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It is believed that the origin of homelessness is traced back during colonial America. As early as 1640, the English “vagrants” were listed as outcast individuals and the police were after them. The homeless people were regarded as “Sturdy beggars” in the mid eighteenth century and they were found in every corner of the colonial towns. For example towns like, Baltimore and Philadelphia had a more significant number of homeless than any town in America. The problem of homelessness at that period was a result of the King Philip’ War Of 1675-1676 against the native people. Many colonies were driven out of their homes to seek shelter in the forests or coastal areas. They remained idle for sometime until a law was enacted to prevent “idleness” in the cities and those idle people were made servants or indentured servants. But as the war continued between the French and Indians, the securities of some families were threatened and forced many families to become refugees across the frontier areas like New England and New York.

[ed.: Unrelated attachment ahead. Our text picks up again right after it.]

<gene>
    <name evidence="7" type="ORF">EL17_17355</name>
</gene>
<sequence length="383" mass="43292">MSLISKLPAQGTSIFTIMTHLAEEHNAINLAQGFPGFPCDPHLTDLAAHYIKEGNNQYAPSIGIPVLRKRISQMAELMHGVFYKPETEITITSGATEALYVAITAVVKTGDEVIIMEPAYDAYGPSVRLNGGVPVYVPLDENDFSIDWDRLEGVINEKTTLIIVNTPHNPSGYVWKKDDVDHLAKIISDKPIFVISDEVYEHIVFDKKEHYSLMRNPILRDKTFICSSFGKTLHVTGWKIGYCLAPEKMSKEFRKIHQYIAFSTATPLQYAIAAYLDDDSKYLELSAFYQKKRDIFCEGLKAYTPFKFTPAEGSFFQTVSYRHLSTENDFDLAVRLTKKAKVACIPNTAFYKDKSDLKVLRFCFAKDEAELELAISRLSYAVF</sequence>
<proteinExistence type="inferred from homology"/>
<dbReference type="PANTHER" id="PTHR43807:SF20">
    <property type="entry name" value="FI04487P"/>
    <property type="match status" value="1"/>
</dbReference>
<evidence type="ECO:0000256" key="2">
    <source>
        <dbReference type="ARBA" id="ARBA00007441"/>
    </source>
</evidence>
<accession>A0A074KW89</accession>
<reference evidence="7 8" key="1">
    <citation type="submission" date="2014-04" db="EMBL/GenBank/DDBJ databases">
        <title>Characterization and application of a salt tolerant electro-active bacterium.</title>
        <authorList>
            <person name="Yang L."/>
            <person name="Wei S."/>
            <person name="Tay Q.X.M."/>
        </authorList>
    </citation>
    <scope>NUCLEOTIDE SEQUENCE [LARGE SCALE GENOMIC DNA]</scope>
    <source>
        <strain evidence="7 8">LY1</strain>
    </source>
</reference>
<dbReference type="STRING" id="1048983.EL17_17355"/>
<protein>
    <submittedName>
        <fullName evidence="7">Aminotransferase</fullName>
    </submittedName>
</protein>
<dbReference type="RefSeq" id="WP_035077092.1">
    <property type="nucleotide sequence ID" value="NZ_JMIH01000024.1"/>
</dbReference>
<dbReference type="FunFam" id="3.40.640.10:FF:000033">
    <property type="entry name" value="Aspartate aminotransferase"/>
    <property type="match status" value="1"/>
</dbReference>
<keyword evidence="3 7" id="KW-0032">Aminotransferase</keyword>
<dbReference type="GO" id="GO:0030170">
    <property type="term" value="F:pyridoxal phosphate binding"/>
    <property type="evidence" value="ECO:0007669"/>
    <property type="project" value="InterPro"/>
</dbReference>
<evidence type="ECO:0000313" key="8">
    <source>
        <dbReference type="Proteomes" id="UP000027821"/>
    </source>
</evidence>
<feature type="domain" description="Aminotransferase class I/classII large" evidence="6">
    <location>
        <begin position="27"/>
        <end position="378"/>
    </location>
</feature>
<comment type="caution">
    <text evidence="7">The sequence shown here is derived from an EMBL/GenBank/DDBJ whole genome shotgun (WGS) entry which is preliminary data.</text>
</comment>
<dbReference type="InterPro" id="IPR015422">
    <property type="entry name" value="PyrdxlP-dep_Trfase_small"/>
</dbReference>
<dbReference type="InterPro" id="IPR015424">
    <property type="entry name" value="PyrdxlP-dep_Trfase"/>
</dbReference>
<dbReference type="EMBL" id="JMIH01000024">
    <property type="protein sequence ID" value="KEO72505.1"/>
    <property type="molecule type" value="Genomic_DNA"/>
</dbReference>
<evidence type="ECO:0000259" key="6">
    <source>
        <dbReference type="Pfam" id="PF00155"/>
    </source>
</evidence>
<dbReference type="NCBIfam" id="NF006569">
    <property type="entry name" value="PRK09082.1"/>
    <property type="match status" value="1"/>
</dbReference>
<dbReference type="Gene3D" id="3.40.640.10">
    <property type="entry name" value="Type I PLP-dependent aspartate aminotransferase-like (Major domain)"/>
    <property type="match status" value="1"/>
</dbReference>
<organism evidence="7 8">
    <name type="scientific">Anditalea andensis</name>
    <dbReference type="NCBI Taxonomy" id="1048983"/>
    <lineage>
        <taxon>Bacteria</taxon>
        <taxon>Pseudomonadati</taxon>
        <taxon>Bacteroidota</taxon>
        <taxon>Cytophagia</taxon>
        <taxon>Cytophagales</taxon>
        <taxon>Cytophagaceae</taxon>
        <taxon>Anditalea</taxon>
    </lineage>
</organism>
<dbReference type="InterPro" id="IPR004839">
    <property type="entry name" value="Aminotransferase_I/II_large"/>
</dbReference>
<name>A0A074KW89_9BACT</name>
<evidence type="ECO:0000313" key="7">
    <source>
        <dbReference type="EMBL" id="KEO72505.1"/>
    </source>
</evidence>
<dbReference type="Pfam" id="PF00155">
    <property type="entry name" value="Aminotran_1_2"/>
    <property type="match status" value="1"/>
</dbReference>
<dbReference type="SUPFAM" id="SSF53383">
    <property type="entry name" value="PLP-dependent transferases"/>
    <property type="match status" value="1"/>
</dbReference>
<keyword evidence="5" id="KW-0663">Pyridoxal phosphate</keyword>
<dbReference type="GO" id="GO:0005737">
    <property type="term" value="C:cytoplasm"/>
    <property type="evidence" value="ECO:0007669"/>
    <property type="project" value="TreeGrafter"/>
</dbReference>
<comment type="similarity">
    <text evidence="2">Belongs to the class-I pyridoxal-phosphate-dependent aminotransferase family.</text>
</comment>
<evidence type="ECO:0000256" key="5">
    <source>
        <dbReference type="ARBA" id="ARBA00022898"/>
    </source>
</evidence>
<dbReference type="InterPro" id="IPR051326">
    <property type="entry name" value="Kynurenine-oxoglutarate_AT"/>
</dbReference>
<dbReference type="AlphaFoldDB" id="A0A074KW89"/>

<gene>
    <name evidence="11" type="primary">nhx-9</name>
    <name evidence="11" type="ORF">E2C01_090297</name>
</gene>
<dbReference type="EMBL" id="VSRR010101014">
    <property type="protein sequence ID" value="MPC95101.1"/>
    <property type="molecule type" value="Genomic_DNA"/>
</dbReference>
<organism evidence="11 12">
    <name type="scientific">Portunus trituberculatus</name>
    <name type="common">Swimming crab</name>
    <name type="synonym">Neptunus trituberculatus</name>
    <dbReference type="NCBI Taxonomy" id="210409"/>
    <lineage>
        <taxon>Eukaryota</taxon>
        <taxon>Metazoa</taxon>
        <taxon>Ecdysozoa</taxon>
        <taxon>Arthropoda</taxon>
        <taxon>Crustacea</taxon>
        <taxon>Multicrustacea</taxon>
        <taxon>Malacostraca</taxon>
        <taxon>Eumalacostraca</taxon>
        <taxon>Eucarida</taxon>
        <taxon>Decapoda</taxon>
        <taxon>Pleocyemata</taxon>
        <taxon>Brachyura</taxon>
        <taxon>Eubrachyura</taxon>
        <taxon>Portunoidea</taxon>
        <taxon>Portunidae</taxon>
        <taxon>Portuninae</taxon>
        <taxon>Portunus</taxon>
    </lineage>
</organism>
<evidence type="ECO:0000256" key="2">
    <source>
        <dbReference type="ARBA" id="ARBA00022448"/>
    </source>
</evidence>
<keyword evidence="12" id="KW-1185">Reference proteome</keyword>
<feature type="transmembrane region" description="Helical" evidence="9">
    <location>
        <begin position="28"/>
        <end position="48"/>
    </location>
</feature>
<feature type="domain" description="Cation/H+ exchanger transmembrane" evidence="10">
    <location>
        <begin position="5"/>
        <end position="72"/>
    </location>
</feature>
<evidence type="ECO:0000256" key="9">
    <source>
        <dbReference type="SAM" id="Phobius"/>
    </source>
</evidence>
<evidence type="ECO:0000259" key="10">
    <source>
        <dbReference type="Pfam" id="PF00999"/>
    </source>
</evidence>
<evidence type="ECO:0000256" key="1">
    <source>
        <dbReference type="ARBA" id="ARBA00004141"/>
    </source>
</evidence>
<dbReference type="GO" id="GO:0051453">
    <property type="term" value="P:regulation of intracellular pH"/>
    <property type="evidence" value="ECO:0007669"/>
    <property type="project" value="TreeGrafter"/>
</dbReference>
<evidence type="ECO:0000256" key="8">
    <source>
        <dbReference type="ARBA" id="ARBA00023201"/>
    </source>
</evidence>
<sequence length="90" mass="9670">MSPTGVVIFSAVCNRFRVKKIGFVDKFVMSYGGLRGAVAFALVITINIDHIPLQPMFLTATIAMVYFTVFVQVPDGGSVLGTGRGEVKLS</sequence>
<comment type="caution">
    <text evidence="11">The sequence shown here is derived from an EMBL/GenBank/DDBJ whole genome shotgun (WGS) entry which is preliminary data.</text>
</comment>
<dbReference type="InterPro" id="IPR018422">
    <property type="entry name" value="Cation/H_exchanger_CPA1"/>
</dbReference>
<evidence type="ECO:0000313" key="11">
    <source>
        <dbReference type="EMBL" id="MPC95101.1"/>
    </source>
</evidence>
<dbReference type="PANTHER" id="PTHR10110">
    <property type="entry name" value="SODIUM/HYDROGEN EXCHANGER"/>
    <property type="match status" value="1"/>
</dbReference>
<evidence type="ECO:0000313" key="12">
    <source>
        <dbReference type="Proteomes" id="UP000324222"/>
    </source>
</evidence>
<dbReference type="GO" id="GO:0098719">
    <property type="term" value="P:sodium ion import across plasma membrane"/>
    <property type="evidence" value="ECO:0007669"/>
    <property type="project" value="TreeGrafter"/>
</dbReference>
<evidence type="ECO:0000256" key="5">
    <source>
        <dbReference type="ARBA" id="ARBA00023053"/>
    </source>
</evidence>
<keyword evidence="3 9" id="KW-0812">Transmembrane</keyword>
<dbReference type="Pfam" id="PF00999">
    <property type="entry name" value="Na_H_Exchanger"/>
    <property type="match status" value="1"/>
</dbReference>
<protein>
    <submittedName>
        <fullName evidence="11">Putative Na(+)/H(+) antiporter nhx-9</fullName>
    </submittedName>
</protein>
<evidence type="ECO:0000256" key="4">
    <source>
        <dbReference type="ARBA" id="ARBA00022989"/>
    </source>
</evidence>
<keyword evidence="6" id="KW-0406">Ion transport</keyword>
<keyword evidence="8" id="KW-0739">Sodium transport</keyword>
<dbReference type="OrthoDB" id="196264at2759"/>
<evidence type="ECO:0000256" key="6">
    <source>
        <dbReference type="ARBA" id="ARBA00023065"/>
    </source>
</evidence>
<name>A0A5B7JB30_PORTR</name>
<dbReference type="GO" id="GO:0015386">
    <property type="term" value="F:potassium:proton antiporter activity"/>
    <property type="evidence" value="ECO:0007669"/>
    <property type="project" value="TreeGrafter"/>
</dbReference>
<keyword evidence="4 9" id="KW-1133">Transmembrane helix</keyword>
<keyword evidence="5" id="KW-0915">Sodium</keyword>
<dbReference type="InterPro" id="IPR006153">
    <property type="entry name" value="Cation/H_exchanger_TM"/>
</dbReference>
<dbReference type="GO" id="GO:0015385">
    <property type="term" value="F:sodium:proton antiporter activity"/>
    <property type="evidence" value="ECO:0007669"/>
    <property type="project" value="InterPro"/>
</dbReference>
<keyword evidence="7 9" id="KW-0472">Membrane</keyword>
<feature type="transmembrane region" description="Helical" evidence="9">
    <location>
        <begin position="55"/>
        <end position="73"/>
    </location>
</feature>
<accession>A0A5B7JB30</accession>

During the American Revolution, the homelessness increased like never before. Many individuals soon after the war were forced into homelessness due to insufficient needs. By the depression of 1857, most of the growing cities were full of homeless people but there was no effort to intervene from the government. Even though there were some private charities and organizations whose goal was to solve this problem, it didn’t work. It was at this time the"Western Soup Society" came into existence in the state of Philadelphia to help people with food-- especially during the harsher seasons like winter. The organization tried to thrive without the government but there was little fund. The government received criticism from many charity organizations but turned deaf ears on them.

In the years to come, civil war broke out and made the situation beyond human imagination. Homelessness was on the rise again. Many war veterans remained unemployed and others lost their   properties to war and natural catastrophes, thus they spent most of their times in the streets. In the nature of things, many people passed homelessness from generation to generation in the form of poverty and crime.


Kusmer, Kenneth. DOWN AND OUT ON THE ROAD: The homeless in the American History. New      York: Oxford University Press, 2002.